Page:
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‘If you can't beat them, confuse them’: Academy Award-nominee Jeffrey Wright’s words of wisdom

Two men sit down on a stage with microphones.
Academy Award nominated actor Jeffrey Wright addressed University community members at a Q&A session.
Tyler Wilson / The Daily Princetonian

Jeffrey Wright, star of the 2024 Academy Award-winning film, “American Fiction,” doesn’t think we Princeton students will take his advice. After all, as he said, we’re young. The celebrated actor is the father of two college-aged kids — he knows how stubborn young adults can be. However, it would be a mistake to not consider his words deeply. This is a man who has an impressive filmography: one that ranges from “Angels in America” to “The Hunger Games,” “James Bond” to “Westworld.” He has worked with the likes of legends such as Mike Nichols, Wes Anderson, M. Night Shyamalan, Sam Mendes, and Spike Lee; he was also cast in Lee’s remake of the Akira Kurosawa classic “High and Low” alongside Denzel Washington.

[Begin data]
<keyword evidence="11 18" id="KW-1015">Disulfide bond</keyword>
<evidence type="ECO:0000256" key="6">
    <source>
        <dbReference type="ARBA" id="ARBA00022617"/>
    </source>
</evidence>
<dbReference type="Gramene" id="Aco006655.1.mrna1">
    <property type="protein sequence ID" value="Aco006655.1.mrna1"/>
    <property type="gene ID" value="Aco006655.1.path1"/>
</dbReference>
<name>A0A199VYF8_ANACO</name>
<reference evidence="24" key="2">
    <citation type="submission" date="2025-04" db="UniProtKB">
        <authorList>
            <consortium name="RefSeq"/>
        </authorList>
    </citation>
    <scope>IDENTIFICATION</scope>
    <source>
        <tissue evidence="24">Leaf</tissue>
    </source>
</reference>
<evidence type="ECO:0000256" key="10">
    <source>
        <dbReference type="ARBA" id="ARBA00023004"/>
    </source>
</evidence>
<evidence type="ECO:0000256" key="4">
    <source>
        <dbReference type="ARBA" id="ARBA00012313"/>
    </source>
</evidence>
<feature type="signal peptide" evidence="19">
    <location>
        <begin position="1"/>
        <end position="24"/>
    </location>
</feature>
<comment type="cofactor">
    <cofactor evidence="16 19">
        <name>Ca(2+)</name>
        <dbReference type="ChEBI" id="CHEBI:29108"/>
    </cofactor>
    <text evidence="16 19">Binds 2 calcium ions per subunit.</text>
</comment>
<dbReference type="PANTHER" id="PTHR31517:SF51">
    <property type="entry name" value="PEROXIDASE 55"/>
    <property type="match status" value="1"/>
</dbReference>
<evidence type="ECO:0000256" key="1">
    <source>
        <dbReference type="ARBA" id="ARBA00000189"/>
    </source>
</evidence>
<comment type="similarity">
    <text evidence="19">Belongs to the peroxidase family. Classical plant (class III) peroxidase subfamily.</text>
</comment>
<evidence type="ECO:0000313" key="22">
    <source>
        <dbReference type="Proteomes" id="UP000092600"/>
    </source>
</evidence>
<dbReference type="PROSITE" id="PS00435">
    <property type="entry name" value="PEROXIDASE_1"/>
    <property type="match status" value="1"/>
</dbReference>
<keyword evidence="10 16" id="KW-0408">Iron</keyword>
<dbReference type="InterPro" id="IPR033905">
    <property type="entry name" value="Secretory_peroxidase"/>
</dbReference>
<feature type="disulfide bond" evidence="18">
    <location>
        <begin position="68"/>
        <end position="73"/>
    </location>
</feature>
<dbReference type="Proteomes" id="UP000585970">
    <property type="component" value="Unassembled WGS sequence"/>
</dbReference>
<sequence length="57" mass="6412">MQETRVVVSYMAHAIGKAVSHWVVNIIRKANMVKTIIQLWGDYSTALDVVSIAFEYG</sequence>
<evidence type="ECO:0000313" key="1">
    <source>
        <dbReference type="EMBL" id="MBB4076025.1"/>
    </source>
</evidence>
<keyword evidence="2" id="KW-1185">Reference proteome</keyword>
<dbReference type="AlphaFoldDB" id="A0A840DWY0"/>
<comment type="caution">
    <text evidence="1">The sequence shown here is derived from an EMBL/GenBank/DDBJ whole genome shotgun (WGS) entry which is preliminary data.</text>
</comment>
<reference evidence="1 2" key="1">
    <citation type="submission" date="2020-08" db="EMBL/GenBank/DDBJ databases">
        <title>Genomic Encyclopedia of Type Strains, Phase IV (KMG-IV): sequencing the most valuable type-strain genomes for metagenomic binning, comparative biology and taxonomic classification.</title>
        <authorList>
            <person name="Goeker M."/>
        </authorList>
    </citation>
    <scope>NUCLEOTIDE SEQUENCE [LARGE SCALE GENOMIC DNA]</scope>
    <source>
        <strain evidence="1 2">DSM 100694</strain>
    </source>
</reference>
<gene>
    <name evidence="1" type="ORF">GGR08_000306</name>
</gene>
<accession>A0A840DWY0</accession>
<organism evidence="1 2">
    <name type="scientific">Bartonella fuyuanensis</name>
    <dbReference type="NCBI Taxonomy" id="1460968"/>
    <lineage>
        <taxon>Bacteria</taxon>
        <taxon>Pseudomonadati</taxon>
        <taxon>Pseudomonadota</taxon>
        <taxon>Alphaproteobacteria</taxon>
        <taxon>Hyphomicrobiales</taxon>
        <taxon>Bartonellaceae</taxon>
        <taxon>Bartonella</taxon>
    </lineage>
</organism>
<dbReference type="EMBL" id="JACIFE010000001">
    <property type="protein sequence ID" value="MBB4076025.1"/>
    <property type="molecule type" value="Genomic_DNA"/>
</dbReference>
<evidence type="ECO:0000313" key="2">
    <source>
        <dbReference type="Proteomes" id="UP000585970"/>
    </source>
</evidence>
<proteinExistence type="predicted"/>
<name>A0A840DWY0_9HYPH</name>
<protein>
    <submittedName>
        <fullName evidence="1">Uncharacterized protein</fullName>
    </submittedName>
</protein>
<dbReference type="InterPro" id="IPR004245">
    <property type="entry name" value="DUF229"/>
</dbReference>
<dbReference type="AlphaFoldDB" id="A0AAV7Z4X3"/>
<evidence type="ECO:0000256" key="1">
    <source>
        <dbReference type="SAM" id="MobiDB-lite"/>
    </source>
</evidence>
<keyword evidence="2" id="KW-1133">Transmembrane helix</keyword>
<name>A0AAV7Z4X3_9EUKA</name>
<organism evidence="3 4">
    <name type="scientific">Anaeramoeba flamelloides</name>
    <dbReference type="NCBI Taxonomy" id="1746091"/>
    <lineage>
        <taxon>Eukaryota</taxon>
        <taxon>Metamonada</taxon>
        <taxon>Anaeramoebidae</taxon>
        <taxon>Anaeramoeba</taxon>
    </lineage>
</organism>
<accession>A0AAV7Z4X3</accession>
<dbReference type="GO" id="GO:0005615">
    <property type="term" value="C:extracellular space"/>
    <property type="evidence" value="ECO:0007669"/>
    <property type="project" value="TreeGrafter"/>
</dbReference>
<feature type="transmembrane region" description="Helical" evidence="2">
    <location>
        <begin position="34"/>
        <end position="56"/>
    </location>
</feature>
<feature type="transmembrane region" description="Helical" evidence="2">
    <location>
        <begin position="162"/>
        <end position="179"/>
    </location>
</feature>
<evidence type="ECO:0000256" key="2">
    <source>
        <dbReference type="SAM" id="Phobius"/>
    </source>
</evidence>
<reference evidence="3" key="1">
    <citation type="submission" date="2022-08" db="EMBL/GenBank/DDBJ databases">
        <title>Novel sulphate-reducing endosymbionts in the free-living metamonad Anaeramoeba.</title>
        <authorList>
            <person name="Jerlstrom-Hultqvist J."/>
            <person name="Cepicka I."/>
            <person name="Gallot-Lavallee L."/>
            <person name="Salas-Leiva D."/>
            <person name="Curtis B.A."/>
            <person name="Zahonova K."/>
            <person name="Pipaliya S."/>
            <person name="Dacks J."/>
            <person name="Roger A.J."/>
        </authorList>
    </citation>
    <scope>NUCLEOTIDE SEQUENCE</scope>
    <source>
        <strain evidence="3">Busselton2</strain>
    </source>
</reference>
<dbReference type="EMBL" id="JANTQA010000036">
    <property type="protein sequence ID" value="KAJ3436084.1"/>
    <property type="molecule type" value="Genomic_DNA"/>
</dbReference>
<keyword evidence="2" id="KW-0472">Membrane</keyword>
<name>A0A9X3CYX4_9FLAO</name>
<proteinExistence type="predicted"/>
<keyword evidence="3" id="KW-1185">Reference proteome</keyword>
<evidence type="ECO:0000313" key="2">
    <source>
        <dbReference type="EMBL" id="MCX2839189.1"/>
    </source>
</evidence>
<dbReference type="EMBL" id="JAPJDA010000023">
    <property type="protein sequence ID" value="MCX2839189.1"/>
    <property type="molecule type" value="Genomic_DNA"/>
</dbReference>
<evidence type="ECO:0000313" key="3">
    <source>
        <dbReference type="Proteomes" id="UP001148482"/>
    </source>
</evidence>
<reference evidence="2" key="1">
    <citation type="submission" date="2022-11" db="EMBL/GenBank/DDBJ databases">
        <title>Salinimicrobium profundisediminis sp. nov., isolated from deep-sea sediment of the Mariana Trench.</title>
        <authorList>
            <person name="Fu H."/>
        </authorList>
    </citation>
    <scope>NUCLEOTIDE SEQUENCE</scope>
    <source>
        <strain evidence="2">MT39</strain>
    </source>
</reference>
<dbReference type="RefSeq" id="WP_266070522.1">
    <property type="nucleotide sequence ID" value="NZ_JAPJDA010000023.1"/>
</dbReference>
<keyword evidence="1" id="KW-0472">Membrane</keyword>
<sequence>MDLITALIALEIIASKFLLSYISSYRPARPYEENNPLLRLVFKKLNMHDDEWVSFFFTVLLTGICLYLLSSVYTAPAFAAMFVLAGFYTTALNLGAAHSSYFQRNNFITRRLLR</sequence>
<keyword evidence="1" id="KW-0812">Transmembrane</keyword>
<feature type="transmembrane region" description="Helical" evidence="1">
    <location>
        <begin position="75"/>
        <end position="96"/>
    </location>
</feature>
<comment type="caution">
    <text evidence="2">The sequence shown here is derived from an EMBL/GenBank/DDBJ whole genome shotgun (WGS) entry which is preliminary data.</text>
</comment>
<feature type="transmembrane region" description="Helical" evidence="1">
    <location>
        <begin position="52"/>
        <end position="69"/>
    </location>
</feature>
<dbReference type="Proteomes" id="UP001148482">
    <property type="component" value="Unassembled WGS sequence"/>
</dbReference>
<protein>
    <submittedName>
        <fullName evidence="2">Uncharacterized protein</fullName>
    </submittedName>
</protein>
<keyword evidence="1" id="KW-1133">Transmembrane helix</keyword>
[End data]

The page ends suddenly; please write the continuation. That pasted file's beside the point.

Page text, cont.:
Most recently, Wright starred as writer Thelonious “Monk” Ellison in Cord Jefferson’s debut feature “American Fiction.” His performance earned him a nomination for the Academy Award for Best Actor. Meanwhile, Jefferson won Best Adapted Screenplay. On March 19, after an evening screening of his “American Fiction” at the Garden Theatre, Jeffrey Wright sat down with Julian E. Zelizer, Professor of History and Public Affairs at Princeton, for a Q&A session. 


At the event, Wright was upfront with the fact that his work is eclectic — he told the audience that he loves to “inhabit other spaces,” while acknowledging “that’s probably too pretentious” but “magical.”

“If you can’t beat them, confuse them,” he continued.

Wright admitted, “I’ve talked too much in the last months,” now that awards season has come and gone. To him, an awards campaign is like a political campaign. It’s about swaying voters, but more importantly, it is about getting as many eyes on a film as possible. “American Fiction” was made on a relatively small budget of $7 million (Wright quipped that this was equivalent to the breakfast burrito budget on his recent blockbuster “The Batman”). For a movie of such a small budget, awards can help expand its viewership scope to a broader audience.